Covalent Collective raised millions of dollars from cannabis investors and planned to buy a property called the Colorado 16 (CO16). Now the company is asking those investors for more money to fight a lawsuit over the acquisition and is accusing its former director Geoff Thompson of being a co-conspirator with the CO16 sellers. It also comes to light that there is now an FBI investigation.
The Back Story
Stretching back to November of 2017, Green Market Report reported that Doyen Elements was planning to publicly list its shares on the OTC Market, and was accepting investments prior to its IPO at $7.00 a share. Shareholders of Doyen Elements learned the hard way that the company they invested in wasn’t what it seemed. It turned out there was a Doyen International, separate from Doyen Elements, which was a company that Doyen Intl. said was ignoring shareholders and had renamed itself Reach Genetics. Thompson said that this is the company these shareholders really invested in, not Doyen International. He said that Doyen International sued Doyen Elements accusing the group of hijacking the Reg. A fundraising and requesting that they stop using the Doyen name.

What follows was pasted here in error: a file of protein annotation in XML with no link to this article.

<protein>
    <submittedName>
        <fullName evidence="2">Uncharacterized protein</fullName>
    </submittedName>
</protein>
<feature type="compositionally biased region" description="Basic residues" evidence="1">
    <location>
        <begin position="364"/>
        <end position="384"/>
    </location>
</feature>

In January 2019, Doyen International rebranded and renamed itself to Covalent Collective, Inc. and named Bill Gregorak as Chief Executive Officer, prior to being named CEO, Gregorak served as Chief Financial Officer of Covalent Collective since February 2018. The CEO had been Thompson, who was going to stay with the company as the leader of merger and acquisitions.